The storage capacities are run by the Indian Strategic Petroleum Reserves (ISPRL), a special purpose vehicle — a wholly-owned subsidiary of Oil Industry Development Board (OIDB). The state-owned refiners are currently running refineries at less than 50 per cent capacity.
Buying more crude to fill the strategic capacity will be advantageous for India now as international crude oil prices are falling. Price of Brent crude was seen around $25 a barrel at 5 pm on Thursday.
The three storage facilities — underground rock caverns commissioned ISPRL — have a total capacity of 5.33 mt of crude oil.
The Visakhapatnam facility has a capacity of 1.33 mt, Mangaluru (1.5 mt) and Padur (2.5 mt). The Abu Dhabi National Oil Company (Adnoc) has already stored around 0.82 mt at the Mangaluru facility.
“By the end of May, the entire 5.33 mt capacity will be full. Out of this, 2.1 mt will be coming from the four state-run companies,” said an ISPRL official.
According to government consumption data, the 5.33 mt capacity can meet around 9.5 days of the country’s crude oil needs. Two more reserves are being planned with a capacity of 4 mt at Chandikhol in Odisha and an additional 2.5 mt at Padur. This will increase the storage to 21 days.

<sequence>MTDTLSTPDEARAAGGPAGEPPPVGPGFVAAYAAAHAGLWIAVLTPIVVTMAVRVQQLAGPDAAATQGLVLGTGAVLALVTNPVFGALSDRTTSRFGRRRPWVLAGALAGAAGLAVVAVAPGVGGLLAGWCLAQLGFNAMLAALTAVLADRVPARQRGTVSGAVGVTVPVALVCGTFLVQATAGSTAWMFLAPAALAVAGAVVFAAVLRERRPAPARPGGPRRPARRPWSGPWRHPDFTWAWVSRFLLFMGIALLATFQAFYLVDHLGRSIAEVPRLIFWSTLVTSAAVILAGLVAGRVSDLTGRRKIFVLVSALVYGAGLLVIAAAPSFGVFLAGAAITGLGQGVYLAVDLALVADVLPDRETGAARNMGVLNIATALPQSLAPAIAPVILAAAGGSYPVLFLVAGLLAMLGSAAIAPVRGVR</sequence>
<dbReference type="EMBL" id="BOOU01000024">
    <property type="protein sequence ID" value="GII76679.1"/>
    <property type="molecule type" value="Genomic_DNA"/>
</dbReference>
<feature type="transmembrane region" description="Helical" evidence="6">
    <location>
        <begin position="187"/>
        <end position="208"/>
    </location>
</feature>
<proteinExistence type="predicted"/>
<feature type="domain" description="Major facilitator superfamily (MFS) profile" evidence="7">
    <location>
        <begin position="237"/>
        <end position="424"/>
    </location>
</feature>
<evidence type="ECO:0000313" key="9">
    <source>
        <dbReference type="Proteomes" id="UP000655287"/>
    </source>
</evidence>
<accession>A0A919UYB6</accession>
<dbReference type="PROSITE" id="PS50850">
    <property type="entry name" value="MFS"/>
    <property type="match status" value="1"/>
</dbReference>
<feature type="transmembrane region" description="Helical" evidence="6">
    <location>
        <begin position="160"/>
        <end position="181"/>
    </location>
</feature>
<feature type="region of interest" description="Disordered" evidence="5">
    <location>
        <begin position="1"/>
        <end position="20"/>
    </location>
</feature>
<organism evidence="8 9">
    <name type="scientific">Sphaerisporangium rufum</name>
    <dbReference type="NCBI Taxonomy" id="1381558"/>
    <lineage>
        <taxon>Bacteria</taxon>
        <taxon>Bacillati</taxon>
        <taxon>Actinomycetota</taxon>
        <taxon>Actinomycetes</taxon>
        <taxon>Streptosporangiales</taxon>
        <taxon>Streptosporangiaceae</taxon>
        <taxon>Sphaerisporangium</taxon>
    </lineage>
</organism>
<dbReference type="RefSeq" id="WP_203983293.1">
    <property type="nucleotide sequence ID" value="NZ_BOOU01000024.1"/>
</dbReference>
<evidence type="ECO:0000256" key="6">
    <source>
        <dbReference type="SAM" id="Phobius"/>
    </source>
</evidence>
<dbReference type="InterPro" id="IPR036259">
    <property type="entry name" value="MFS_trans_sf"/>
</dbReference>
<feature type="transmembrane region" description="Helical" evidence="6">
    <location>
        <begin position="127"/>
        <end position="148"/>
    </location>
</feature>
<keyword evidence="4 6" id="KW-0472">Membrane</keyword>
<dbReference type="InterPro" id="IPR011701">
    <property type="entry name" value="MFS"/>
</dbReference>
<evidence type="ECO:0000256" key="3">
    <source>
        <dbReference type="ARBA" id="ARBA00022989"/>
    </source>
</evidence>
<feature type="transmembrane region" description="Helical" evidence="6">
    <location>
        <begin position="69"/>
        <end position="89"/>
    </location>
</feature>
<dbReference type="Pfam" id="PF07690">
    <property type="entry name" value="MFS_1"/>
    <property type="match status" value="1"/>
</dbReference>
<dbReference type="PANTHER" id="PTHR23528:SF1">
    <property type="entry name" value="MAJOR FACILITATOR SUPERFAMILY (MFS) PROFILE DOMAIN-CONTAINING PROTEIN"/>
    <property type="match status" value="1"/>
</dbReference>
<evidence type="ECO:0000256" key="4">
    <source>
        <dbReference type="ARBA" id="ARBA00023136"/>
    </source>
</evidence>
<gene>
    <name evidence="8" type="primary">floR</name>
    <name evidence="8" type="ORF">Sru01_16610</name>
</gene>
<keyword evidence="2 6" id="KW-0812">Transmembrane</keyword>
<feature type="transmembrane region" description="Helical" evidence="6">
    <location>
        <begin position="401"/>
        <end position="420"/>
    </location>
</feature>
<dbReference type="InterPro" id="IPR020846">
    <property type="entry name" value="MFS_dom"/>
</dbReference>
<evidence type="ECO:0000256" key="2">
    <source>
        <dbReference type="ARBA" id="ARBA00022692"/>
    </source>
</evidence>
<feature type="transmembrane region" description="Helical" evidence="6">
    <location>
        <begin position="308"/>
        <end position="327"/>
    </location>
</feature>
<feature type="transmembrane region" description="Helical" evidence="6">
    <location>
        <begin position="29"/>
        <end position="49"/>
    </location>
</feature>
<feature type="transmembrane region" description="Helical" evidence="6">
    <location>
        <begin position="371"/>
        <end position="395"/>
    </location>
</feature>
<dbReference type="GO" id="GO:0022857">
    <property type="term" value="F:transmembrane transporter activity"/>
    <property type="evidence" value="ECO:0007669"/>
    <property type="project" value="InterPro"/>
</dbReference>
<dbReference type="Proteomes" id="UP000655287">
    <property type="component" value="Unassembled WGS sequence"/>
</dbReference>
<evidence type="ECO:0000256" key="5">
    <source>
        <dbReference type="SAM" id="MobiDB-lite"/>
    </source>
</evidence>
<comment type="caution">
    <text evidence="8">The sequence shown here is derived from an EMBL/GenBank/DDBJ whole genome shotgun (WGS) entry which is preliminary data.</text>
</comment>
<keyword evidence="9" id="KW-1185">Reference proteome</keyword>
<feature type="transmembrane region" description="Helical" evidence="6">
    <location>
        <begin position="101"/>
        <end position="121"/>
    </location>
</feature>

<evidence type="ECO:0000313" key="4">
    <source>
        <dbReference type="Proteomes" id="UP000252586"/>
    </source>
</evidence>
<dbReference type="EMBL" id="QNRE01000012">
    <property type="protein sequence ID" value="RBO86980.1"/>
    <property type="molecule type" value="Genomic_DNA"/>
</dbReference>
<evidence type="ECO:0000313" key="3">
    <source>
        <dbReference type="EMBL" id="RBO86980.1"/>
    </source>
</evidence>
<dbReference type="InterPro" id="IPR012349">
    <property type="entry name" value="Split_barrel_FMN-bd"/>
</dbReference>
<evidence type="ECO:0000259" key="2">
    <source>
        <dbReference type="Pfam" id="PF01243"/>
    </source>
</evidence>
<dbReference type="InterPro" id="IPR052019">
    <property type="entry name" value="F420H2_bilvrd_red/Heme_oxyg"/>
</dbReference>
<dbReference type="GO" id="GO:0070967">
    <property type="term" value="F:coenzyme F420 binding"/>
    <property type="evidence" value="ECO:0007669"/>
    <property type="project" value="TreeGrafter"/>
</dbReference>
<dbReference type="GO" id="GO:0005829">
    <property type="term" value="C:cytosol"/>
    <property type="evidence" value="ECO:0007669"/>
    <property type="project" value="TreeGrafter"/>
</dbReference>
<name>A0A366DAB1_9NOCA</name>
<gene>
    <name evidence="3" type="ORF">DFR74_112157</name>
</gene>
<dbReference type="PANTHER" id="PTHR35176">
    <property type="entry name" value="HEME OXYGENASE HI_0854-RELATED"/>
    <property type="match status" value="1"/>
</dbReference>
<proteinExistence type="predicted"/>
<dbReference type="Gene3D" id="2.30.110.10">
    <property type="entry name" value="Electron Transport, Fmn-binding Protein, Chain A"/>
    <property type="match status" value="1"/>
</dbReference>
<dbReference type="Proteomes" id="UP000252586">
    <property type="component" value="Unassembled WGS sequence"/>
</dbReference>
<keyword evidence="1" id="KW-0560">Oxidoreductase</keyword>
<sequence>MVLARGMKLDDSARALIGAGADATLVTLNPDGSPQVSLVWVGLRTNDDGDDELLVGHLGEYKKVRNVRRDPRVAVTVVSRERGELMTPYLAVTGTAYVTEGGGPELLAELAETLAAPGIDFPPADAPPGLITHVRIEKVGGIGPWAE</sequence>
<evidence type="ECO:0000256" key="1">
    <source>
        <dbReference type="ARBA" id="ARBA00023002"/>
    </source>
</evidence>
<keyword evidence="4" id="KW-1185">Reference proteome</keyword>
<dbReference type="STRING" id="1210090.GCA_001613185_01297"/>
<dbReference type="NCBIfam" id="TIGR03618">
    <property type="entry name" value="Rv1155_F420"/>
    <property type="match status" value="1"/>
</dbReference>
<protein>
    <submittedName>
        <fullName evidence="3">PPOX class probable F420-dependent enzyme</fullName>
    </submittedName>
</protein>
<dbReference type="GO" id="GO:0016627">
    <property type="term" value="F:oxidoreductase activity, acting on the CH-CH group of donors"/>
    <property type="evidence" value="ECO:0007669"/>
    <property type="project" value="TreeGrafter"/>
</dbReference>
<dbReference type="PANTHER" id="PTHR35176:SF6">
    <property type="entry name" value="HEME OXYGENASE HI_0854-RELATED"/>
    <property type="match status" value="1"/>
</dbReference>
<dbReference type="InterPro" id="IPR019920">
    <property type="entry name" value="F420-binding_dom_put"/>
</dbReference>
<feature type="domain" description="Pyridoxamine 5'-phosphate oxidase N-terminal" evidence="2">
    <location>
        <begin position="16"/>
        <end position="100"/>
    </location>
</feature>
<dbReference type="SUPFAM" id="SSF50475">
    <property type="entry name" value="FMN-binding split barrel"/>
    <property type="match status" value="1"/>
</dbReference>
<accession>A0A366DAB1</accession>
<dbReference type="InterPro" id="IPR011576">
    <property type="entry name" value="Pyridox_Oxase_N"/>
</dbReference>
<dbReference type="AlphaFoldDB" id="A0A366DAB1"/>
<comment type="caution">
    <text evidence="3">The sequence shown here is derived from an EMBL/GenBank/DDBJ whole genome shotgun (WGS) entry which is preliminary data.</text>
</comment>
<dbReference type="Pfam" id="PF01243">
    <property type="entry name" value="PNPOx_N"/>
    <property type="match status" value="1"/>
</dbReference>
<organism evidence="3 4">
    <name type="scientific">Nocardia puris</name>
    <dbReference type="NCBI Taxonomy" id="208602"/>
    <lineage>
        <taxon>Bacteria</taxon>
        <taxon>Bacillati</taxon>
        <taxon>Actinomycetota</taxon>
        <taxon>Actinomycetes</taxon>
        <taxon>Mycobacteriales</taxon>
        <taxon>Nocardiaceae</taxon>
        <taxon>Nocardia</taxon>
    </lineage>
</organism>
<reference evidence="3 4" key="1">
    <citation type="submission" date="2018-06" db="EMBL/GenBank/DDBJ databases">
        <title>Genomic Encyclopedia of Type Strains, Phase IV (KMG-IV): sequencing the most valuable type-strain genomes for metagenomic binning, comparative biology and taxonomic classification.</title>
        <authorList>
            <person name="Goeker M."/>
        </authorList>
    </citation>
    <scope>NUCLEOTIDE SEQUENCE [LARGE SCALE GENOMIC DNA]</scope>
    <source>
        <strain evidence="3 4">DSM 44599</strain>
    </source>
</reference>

In April, refiners invoked “force majeure” clauses against crude purchases from major suppliers like Saudi Arabia, the UAE, Iraq, and Kuwait, and asked for deferment of the volumes they were supposed to deliver.
“We had termed up more crude than we could process because the demand dropped suddenly. All refiners had some extra crude with them beyond the tanks. We thought, why we can’t fill this cavern with our crude instead of trying to get it from somewhere else, like Saudi, Adnoc or Iran. Hence, we are filling these capacities,” said R Ramachandran, director of refineries at BPCL.
According to sources, the storage capacities in Mangaluru and Padur with six caverns will be full by May 20. They will have crude from IOC, BPCL
and MRPL refineries. “A majority of this crude is going to come from West Asian countries like Saudi Arabia. Our cargoes are filling it. The remaining storage at Vizag will also be full this month,” the ISPRL official added.
India is dependent on imports for 85 per cent of its crude oil requirements. During financial year 2019-20, India imported around 227 mt of crude worth about $102 billion. The lower crude oil price
led to savings of around $10 billion for the country during the previous financial year, compared to the bill of $112 billion in 2018-19.